The Fresh Loaf

News & Information for Amateur Bakers and Artisan Bread Enthusiasts

Grinding your own flour: Where do you buy the grain ?

Patrick's picture

Grinding your own flour: Where do you buy the grain ?

For those of you who grind your own flour ...where do you buy your grain? I live in the Seattle area and am interested in both local dealers and internet dealers. I don't have a mill yet ...want to make sure it is going to be practical to buy the wheat first ...and I would want White Wheat (not the traditional "Red" wheat) before investing in the mill.


Srishti's picture

If you go to your nearest health Food store, you would be able to find whole grains in bulk section... Also the store should be happy to make a special order for you  and you can order a whole sack (usually about 15lbs or so) and get 10% off.

Patrick's picture

So my nearest "Whole Foods market" would probably have White Wheat in bulk and/or in small (15lb or less) bags ... ?

Srishti's picture

They definitely should. Or you can check out the online distributers mentioned below by mountaindog.

mountaindog's picture


If you want to try internet sources, Wheat Montana was just discussed on another thread, here is their website, and also they have local distributors in Washington State. 

My sister grinds her own flour from their berries and really likes them. 

Also, Bob's Red Mill in Oregon sells wheat berries online: 

Patrick's picture

Thank you Srishti and Mountaindog for the feedback...

    As I look at the wheatmontana site I see that they sell "wheat" and "wheat berries".  What is the difference? What are "wheat berries"?  And why is it that on the wheatmontana site I see soft white wheat but not hard white wheat?

Srishti's picture

I think they are just saying wheat sometimes and othertimes wheat berries. It's really the same and it's the whole grains of wheat (as in the picture) that you should be getting. (I have had no experience with montanawheat).

Also, of cource make sure you get the hard wheat for bread purposes. Soft is for making pastries & cookies.  But it won't make bread as it has minimal gluten content and won't raise your bread.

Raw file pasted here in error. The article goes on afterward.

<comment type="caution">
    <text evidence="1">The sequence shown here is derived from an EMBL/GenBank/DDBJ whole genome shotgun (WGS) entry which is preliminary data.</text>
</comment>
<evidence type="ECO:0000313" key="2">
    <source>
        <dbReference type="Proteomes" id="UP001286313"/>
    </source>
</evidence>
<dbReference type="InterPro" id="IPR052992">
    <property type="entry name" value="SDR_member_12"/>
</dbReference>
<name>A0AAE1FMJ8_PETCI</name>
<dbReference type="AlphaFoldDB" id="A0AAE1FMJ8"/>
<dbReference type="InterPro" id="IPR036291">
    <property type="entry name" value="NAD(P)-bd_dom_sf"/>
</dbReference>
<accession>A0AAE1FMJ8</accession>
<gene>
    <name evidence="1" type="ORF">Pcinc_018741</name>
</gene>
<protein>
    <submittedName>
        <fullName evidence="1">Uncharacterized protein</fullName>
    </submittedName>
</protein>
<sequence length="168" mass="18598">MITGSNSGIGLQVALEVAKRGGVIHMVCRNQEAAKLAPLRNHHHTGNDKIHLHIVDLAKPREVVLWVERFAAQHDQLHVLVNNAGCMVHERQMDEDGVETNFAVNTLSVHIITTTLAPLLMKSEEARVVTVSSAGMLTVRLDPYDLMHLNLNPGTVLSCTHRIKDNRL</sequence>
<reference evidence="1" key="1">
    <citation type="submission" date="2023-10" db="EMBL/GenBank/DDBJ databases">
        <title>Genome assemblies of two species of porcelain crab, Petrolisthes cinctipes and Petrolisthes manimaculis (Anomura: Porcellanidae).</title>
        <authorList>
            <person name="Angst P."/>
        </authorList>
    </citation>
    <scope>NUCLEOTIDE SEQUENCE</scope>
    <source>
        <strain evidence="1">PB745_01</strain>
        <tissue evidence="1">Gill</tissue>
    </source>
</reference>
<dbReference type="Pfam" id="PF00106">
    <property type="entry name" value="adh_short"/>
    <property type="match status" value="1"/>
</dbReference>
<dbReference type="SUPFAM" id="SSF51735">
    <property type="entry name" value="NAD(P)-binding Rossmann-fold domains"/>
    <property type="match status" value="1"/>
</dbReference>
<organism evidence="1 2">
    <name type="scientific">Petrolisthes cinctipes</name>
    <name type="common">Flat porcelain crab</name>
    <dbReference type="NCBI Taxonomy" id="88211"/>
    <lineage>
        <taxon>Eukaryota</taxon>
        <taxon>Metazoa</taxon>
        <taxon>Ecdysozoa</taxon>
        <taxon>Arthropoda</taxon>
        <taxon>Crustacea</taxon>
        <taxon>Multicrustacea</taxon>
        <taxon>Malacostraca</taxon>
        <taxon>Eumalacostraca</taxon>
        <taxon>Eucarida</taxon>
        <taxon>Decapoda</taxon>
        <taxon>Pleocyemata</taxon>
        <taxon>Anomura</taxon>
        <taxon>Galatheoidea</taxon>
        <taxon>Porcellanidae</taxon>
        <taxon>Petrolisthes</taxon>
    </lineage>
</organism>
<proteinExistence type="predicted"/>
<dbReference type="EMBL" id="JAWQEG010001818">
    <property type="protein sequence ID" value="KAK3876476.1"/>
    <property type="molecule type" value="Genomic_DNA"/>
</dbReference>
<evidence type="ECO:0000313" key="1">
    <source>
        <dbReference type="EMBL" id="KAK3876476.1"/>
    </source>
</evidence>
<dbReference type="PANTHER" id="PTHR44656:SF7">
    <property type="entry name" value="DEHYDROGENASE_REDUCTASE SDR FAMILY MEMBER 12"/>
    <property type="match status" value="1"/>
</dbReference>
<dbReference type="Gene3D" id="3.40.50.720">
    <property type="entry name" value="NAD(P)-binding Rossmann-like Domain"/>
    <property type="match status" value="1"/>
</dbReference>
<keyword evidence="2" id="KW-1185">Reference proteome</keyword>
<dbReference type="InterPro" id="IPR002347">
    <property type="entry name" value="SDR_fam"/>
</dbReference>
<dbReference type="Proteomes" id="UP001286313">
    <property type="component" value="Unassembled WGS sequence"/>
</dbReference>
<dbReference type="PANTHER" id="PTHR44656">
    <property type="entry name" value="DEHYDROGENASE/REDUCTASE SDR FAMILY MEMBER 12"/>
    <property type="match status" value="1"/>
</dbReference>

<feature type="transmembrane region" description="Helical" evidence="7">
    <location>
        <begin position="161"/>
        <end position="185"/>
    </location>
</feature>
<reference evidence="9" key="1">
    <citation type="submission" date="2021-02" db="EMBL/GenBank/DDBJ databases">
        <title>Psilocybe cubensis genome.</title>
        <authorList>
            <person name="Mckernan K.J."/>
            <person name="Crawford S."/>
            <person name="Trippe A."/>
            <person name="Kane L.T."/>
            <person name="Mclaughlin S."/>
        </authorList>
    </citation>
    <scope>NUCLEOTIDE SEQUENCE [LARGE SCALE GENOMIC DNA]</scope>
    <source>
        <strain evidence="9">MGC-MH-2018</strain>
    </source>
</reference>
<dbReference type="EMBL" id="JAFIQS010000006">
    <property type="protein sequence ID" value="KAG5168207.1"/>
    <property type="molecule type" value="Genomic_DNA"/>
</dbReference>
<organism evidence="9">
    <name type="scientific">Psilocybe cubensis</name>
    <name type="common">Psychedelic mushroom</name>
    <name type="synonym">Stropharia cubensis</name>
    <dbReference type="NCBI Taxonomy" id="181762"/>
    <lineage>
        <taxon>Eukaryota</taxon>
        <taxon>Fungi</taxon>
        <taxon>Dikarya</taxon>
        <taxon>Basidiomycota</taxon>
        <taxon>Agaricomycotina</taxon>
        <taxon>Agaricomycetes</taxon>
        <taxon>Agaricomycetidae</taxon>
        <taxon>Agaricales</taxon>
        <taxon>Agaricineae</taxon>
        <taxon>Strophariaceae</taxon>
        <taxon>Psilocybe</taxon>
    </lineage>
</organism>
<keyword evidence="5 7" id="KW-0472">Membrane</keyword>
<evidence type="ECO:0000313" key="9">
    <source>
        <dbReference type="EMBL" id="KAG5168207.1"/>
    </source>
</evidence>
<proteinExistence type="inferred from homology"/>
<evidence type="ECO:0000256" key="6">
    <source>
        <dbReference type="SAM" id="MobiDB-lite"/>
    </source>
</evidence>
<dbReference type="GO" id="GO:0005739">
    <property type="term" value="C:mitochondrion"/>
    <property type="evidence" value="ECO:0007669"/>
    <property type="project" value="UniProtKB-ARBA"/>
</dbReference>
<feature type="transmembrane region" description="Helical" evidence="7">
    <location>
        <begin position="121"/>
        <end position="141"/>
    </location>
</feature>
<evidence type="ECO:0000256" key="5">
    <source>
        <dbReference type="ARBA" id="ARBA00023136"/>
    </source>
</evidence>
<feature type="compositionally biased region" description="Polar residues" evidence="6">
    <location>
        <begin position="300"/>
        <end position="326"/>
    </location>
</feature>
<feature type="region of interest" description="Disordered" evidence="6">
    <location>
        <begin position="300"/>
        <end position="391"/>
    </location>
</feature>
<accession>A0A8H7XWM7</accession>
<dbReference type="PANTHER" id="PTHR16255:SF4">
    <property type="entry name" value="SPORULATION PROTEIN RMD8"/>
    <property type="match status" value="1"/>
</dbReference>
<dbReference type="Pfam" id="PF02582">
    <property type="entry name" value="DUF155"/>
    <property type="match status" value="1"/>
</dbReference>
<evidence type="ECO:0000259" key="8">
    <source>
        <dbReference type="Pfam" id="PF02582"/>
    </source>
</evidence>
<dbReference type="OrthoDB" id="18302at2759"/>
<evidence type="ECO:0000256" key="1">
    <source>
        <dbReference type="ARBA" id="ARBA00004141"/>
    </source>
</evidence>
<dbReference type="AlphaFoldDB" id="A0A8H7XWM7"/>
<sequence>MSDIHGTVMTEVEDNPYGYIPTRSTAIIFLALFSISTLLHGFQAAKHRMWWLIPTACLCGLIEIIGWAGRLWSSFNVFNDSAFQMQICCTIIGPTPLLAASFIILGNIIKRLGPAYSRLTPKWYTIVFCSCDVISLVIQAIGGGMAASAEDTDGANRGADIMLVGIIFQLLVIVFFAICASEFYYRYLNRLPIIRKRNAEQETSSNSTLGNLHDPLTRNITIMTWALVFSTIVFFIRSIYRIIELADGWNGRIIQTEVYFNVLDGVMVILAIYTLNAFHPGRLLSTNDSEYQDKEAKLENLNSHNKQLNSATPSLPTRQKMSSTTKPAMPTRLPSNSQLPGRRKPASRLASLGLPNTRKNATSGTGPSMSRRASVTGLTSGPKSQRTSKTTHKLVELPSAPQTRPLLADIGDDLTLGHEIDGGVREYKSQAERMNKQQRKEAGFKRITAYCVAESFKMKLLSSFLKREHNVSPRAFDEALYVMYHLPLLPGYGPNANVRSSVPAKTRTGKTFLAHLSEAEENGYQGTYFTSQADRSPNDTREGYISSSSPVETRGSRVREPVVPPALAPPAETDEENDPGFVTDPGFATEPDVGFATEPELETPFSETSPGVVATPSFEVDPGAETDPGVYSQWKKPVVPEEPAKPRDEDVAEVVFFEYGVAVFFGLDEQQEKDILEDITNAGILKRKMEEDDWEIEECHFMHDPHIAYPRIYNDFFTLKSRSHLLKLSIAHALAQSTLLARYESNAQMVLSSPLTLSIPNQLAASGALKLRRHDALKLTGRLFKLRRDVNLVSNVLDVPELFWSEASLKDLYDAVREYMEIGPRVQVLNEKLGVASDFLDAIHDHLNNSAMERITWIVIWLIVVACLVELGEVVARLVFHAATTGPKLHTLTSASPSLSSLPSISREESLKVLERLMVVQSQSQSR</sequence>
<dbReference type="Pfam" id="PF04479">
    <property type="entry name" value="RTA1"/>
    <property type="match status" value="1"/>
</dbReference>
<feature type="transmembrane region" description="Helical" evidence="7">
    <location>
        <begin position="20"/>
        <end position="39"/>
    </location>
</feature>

I guess they don't carry the white hard berries!!Maybe you could call them? Also I'd try the local heath food store first and get a couple of pounds from the bulk section to see if you like the red or white better?

Since buying whole berries in huge amounts online is so cheap, I'd try someone who sells organic wheat berries!

All the best


Patrick's picture

...okay ...thanks for that clarification...

...also, If I want to grind my own buckwheat flour, I would order "buckwheat groats" from the BobsRedMill website ...right? -Patrick

Srishti's picture

That is right :)

Noche's picture

If you are just starting out, I would stay with soft or hard white spring. The soft has the taste and the hard will give you a good crust. I also clean field corn and grind it and like the added depth it gives all my flour products. Any waltonfeed hard will be the Golden 86 that is on another thread. This is the only hard white they offer is the 86.

Let all flour sit for a couple up to ten days before using.

I usually put about three cups assorted whites in with about four cups regular flour for my bread. I am at 3600 feet and use more water and flour than you might call for.

Look at your loaf. Is it up to the top or do you want it higher in the pan (if you are using a pan)? Add water and more salt and you will add the extra flour as you kneed automatically to get the right feel for your final dough. I increase water at 1/4 cup increments until I get the loaf height I like.

In a farm community go to the feed store and tell them what you are looking for. I go right after harvest and get 50 lbs. double cleaned for $4-8. Once in a while it is still dirty but a stiff wind and some elbow grease will separate the wheat from the dust. They will pull barley off the farm trucks or wheat and you can see what you are getting.